Along these same lines, the Charter focused on relationships rather than group dynamics: the Madina Charter eliminated tribal hostilities by realigning residents, shifting the focus from militaristic rivals to allied religious followers. In the event of religious dispute, the document continued to decree that the participants of the agreement must act in good faith with one another Finally, interaction goals, including specific desires to maintain one’s sense of self-identity, were left intact by shifting the alliance from tribes (which were hostile) to religion, enabling participants to abandon tribal hostility without loss of face.

Before the Charter, Yathrib was a community of constant tension between independent, hostile tribes. The Prophet addressed these power struggles by establishing common goals that would serve the whole community. The Charter specifically advises mutual influence with the declaration that the Muslims and Jews “must seek mutual advice and consultation, and loyalty is a protection against treachery.” The Charter binds the parties of the agreement to helping one another against any attack on Yathrib. It dictates behavior for a specific instance of mutual influence. If the Jews “are called to make peace and maintain it they must do so; and if they make a similar demand on the Muslims it must be carried out.” Also, reference to a higher authority was repeated in both sections. The Charter also explicitly pronounces that future disputes “must be referred to God and to Prophet Muhammad.” The participants had placed a power that was external to their group that they would be able to draw upon in the event of their own power being or seeming insufficient. The power of the agreement was uniquely balanced due to its direction towards God. The Madina Charter addressed potential power complications by focusing the participants on their interdependence. The Madina Charter prohibited independent contention by participant groups that claim God’s protection, and states that the peace of believers is as one. Once again, the idea of being one community was emphasized and the participants of the agreement were made to recognize their power as a unit.

The solutions presented in the Madina Charter can be applied to questions concerning dialogue and conflict of today’s world: the Charter was created to address problems present in and created by a pluralistic society, the main characteristic of today’s globalized system. The constitution of the Charter created a federal-type structure with an authority that was centralized in matters of state security, yet provided the tribes a certain level of autonomy in social and religious issues. Prophet Muhammad only made final decisions in cases where tribes could not resolve disputes between themselves, and these decisions were based on the laws laid out by the Charter. The Madina city-state, while granting every citizen equal rights, protection against oppression, and a voice in the government, declared itself a brotherhood of believers, extending financial help to its citizens. Laws were also enacted to punish criminals, such as prohibiting help being given to a murderer. Finally, as prescribed in the teaching of the Qur’an, freedom of religion was guaranteed for each member of the community.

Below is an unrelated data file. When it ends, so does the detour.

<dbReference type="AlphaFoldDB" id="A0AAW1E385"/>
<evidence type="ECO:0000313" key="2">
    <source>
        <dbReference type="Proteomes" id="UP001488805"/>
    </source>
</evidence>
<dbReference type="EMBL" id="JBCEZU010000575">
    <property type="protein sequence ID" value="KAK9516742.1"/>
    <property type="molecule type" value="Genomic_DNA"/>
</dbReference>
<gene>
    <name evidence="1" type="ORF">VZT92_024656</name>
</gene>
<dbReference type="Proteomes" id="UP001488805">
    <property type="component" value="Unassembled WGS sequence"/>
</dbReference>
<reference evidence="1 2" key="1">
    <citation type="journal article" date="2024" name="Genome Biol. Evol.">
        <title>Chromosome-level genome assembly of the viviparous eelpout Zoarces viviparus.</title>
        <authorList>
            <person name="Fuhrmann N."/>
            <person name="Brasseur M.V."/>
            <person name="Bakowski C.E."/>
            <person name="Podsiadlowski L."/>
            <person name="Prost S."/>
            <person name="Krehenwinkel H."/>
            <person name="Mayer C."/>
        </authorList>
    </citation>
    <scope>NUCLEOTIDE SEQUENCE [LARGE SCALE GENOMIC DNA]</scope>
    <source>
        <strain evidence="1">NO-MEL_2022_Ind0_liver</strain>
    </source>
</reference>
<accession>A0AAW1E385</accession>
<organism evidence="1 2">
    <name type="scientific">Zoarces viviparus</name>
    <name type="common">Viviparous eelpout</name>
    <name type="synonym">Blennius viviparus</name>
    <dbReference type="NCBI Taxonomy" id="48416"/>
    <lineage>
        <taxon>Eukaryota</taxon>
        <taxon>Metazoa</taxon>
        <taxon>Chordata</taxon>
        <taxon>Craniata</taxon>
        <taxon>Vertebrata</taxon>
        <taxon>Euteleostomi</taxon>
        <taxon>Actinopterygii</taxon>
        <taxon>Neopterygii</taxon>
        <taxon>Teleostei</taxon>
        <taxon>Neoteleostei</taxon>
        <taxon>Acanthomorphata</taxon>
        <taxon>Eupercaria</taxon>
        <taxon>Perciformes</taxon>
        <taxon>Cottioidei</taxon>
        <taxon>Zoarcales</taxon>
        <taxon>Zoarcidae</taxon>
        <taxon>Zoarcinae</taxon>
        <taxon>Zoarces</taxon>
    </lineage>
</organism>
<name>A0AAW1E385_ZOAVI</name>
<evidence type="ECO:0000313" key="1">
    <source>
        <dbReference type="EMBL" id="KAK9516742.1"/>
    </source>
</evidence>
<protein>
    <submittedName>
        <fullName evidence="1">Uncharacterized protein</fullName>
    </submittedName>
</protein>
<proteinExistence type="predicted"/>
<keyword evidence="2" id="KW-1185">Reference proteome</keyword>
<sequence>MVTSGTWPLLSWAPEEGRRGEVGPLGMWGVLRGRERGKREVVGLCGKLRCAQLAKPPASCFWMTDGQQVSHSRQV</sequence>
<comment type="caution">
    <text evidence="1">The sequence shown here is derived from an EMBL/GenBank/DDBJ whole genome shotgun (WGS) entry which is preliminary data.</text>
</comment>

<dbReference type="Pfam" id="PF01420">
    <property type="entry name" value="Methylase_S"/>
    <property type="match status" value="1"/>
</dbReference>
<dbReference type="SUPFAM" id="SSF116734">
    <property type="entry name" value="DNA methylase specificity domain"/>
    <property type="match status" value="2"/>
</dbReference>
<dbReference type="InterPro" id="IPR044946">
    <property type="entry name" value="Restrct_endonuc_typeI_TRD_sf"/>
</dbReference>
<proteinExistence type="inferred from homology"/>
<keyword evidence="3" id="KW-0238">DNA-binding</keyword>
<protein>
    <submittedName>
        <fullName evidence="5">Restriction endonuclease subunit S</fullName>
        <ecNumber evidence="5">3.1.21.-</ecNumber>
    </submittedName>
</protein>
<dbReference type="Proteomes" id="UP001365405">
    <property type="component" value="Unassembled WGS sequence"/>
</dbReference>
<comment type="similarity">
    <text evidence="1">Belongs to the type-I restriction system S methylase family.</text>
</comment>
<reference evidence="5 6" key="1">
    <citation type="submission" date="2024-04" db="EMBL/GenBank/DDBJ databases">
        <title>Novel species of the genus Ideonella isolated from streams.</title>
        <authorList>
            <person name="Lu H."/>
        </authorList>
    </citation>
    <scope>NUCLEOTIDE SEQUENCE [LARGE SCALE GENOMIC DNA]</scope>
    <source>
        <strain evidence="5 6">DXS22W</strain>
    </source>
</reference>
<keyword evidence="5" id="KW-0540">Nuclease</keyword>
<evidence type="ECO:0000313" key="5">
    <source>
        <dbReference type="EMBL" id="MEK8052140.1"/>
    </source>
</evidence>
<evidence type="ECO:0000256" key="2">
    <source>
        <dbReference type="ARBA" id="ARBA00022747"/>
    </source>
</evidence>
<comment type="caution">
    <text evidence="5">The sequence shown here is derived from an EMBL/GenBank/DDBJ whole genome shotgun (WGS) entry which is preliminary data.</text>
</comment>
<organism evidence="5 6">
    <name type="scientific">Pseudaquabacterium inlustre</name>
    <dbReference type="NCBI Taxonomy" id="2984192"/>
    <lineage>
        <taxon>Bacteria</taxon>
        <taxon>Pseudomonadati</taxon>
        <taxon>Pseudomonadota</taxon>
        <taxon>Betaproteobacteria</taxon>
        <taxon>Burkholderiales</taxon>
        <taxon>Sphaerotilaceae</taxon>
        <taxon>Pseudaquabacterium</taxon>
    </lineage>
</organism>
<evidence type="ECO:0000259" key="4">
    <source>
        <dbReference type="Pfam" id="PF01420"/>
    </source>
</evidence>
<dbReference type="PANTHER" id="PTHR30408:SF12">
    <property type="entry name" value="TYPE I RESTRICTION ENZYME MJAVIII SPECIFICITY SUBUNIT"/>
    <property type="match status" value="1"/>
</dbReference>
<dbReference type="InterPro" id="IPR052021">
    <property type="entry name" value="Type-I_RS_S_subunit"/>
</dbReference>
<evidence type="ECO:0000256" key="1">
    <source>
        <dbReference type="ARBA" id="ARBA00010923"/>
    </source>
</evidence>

For a peaceful world, individuals must live within the boundaries of the lawfully created universe. In this modern age of science and technology, the Madina Charter could be a source for answers to questions about how to live together and how to solve and prevent conflicts between groups based on differences in culture and belief. The Madina Charter represents the principles of law and good and right reason, which is higher than any individual man. On the charter, God’s name comes first, as God represents the highest good and the highest principle of right reason. Thus, the Madina Charter can be a good model of ways to create and sustain dialogue in a pluralistic society, and of ways to build and conduct political and social relationships among different groups.

http://www.interfaithathens.org/article/art10171.asp

.......

THE MEDINA CHARTER

622 C.E.

In the name of God the Compassionate, the Merciful.

(1) This is a document from Muhammad the prophet (governing the relations) between the believers and Muslims of Quraysh and Yathrib, and those who followed them and joined them and labored with them.

(2) They are one community (umma) to the exclusion of all men.

(3) The Quraysh emigrants according to their present custom shall pay the bloodwit within their number and shall redeem their prisoners with the kindness and justice common among believers.

(4-8) The B. ‘Auf according to their present custom shall pay the bloodwit they paid in heatheism; every section shall redeem its prisoners with the kindness and justice common among believers. The B. Sa ida, the B. ‘l-Harith, and the B. Jusham, and the B. al-Najjar likewise.

(9-11) The B. ‘Amr b. ‘Auf, the B. al-Nabit and the B. al-‘Aus likewise.

(12)(a) Believers shall not leave anyone destitute among them by not paying his redemption money or bloodwit in kindness.

(12)(b) A believer shall not take as an ally the freedman of another Muslim against him.

(13) The God-fearing believers shall be against the rebellious or him who seeks to spread injustice, or sin or animosity, or corruption between believers; the hand of every man shall be against him even if he be a son of one of them.